COLORADO SPRINGS, USA — Compared with usual care, treatment of Osgood-Schlatter disease with hyperosmolar dextrose or saline injection therapy suggested patients had superior symptom reduction efficacy, according to results presented at the American Orthopaedic Society for Sports Medicine Annual Meeting.
“We were not able to verify the efficacy of dextrose compared with saline, and the injection of the distal attachment of the patellar tendon and deep infrapatellar bursa or infrapatellar fat pad under ultrasound guidance may become a new treatment method for Osgood-Schlatter disease,” Junsuke Nakase, MD, PhD, said.
Nakase and Hiroyuki Tsuchiya, MD, PhD, randomly assigned 43 knees with Osgood-Schlatter disease in 33 boys to a 1 mL saline injection group or a 1 mL dextrose injection group. Both types of injection were coupled with 1% lidocaine (1 mL) and administered by the same investigator. The investigator and patients were blinded to which treatment was received.
Dextrose vs saline injection studied
“Half of the solution is injected into the deep infrapatellar bursa or infrapatellar fat pad, while the remaining half is injected into the distal attachment of the patellar tendon and ultrasonography guidance,” Nakase said.
Patients received the designated injections monthly for 3 months. Researchers used the Victorian Institute of Sport Assessment (VISA) score to evaluate the patients’ pain pre-treatment, as well as at final follow-up.
Pre-injection mean VISA scores significantly increased from 62.5 in the saline group and 59.6 in the dextrose group to approximately 84.1 in the saline group and 83.6 in the dextrose group at final follow-up. Nakase noted significant differences in the saline group and dextrose group at all other time points, as well as no adverse effects of the injection.
“Injection in the deep infrapatellar bursa, infrapatellar fat pad and distal attachment of the patella tendon under ultrasonographic guidance may become a new treatment method for [Osgood-Schlatter disease] OSD,” Nakase told Orthopaedics Today Europe.
Future research required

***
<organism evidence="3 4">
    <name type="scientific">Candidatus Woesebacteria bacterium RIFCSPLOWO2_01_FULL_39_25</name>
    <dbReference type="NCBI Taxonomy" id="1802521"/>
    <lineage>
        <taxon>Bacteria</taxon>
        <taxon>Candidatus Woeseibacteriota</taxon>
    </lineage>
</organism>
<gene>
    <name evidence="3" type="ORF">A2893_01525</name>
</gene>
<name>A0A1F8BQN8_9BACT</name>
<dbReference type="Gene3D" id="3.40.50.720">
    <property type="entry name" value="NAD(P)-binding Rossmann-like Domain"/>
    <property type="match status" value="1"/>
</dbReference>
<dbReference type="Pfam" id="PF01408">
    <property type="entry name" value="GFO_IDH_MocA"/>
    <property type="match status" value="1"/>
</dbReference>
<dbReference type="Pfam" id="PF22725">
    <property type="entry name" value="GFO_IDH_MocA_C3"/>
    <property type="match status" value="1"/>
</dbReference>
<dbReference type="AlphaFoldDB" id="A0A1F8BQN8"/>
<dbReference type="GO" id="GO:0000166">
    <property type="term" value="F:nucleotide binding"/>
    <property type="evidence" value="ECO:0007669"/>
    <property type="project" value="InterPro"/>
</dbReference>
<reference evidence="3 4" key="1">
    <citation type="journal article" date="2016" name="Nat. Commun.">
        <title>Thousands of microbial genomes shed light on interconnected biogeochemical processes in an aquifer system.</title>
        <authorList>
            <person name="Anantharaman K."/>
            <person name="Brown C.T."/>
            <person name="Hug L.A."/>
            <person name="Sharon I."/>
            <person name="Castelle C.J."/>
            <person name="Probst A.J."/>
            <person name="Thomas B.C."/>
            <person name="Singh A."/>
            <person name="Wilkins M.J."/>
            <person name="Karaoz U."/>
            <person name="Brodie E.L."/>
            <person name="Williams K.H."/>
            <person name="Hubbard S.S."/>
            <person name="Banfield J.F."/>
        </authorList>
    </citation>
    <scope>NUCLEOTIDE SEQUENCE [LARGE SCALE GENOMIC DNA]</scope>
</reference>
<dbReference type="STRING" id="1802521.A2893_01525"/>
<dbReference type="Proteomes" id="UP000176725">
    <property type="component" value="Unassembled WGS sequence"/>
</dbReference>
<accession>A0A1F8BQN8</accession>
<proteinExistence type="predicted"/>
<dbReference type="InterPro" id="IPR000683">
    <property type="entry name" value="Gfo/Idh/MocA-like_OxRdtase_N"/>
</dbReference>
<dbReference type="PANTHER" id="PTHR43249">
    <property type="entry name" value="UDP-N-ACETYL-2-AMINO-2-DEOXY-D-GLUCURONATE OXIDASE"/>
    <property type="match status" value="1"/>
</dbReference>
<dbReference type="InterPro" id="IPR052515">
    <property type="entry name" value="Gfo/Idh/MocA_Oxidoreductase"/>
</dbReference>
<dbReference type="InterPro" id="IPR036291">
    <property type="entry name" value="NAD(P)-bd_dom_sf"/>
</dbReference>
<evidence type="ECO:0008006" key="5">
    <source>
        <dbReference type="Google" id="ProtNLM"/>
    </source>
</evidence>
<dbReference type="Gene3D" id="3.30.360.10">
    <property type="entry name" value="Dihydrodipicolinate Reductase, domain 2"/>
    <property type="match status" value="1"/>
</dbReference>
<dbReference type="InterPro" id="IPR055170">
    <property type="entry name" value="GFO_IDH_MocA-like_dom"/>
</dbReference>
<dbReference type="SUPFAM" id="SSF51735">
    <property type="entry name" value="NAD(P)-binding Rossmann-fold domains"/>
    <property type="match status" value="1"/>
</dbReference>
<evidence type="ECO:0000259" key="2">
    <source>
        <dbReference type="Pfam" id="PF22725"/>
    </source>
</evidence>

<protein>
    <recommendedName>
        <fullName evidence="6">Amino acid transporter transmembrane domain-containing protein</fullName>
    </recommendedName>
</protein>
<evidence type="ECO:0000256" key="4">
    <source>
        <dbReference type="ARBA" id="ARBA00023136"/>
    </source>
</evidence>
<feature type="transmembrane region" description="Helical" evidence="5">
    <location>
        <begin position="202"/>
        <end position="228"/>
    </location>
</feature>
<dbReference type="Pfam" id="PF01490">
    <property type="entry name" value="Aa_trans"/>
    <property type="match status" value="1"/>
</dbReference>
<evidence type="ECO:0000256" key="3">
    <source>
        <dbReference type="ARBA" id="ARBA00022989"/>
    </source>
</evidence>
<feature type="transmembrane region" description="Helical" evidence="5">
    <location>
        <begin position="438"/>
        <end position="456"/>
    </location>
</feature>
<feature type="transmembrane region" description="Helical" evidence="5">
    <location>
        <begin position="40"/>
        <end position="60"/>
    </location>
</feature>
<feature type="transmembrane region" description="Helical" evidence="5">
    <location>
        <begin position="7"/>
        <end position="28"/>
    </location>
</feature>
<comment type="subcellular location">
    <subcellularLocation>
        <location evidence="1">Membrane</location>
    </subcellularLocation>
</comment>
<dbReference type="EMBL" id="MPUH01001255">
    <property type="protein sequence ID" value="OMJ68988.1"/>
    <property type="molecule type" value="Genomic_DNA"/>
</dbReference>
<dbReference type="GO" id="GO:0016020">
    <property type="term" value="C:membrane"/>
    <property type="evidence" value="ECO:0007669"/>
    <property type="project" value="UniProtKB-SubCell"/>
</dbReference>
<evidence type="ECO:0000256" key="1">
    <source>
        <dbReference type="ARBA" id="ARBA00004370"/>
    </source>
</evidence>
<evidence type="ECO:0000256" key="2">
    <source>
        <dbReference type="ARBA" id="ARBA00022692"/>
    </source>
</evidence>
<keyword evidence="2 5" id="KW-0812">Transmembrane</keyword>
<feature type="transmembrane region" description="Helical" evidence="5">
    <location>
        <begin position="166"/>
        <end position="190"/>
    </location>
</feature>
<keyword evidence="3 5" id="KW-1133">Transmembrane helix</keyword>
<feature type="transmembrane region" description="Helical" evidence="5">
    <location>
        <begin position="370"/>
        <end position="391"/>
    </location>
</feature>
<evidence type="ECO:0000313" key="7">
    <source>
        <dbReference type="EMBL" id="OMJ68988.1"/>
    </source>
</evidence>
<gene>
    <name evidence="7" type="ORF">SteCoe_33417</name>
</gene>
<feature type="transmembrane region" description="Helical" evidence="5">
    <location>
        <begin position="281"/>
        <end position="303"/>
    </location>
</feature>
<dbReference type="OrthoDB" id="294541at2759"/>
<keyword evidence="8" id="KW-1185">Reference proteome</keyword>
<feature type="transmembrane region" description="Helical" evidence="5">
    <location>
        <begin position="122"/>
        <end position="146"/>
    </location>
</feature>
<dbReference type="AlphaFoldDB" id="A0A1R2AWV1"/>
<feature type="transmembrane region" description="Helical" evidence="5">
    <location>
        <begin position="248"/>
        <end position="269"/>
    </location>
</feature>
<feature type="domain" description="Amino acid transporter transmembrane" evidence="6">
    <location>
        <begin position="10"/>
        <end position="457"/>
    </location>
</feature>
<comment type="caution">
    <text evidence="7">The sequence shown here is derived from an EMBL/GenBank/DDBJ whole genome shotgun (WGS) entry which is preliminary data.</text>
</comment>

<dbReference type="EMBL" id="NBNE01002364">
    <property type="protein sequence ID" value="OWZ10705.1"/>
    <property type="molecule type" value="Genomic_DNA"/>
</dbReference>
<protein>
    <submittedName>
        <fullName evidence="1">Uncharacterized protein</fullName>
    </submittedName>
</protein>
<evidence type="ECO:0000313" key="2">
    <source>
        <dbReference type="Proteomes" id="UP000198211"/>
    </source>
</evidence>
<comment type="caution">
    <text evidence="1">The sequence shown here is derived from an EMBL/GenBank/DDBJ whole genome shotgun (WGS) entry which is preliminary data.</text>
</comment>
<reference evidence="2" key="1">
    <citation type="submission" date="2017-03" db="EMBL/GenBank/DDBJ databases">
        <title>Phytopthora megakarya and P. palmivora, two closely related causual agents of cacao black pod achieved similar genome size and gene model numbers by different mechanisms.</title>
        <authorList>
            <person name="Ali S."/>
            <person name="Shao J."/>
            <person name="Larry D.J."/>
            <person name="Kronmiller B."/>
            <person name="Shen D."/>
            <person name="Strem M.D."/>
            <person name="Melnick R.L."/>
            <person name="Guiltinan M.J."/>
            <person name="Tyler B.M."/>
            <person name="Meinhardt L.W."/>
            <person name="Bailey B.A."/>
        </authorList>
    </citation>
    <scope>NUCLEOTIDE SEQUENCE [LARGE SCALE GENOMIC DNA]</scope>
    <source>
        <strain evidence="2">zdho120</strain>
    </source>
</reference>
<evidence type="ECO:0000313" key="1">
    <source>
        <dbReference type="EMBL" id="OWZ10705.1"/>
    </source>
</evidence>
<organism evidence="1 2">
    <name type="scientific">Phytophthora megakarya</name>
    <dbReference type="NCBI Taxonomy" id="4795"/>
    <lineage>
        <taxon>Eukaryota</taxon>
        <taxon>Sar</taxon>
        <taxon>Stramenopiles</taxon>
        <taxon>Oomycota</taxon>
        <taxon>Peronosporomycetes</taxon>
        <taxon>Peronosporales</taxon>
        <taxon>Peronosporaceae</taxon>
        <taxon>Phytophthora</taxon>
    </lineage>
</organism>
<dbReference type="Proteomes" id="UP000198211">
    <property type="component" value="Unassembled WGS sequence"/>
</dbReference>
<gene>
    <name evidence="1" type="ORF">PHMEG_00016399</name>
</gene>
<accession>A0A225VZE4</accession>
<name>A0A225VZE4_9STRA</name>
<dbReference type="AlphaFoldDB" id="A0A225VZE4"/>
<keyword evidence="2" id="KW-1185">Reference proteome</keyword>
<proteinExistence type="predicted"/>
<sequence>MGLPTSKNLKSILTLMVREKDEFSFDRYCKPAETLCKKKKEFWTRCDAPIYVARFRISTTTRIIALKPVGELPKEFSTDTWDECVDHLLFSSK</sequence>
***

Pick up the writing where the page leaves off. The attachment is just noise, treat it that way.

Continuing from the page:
According to Nakase, the study was limited in that it did not include a no-treatment control group because this may have deterred patients from enrolling in the study.
“The patients had undergone conservative therapy for more than 1 month,” Nakase said. “We cannot deny that the result of this clinical study shows natural course of anterior knee pain.”
Future research should aim at classifying the stage of Osgood-Schlatter disease with ultrasound, determining the acceptable treatment for each stage of the disease and confirming the effect of lidocaine injection alone.
In terms of his usual treatment for Osgood-Schlatter disease, Nakase told Orthopedics Today Europe, “I order rest and compression in the early stage, because the delamination of the secondary ossification is the precise pathology in the early stage. Patellar tendinosis and deep infrapatellar bursitis contribute to the pain of Osgood-Schlatter disease in the middle stage. In the middle stage, injection of some kind of solution in [the] deep infrapatellar bursa, infrapatellar fat pad and distal attachment of [the] patellar tendon is an effective treatment,” he said. – by Casey Tingle
- Nakase J, et al. Paper #106. Presented at: American Orthopaedic Society for Sports Medicine Annual Meeting; July 7-10, 2016; Colorado Springs, USA.
- For more information:
- Junsuke Nakase, MD, PhD, can be reached at Graduate School of Medical Science, Kanazawa University, Takaramachi, Kanazawa, Ishikawa Prefecture 920-8641, Japan; email: email@example.com.
Disclosure: Nakase reports no relevant financial disclosures.